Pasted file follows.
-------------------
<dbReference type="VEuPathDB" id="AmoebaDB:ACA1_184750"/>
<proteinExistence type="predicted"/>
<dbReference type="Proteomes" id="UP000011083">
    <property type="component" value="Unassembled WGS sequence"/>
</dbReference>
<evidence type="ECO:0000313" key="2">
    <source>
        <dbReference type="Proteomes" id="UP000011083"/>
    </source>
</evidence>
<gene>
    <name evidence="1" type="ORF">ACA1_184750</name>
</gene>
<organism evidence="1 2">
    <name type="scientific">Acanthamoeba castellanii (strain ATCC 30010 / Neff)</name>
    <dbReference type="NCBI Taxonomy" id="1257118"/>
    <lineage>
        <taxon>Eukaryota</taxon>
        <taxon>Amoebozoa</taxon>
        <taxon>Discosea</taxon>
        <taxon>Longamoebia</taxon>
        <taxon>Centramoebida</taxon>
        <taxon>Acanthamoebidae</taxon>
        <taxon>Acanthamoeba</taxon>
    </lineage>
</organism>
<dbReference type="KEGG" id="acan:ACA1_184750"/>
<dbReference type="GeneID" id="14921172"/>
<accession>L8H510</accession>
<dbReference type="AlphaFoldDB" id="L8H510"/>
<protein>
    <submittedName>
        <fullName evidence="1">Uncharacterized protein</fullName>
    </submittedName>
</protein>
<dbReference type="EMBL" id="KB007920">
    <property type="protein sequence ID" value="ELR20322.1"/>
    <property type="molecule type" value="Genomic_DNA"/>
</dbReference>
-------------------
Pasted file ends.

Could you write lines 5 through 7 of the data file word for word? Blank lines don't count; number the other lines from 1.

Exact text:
</dbReference>
<evidence type="ECO:0000313" key="2">
    <source>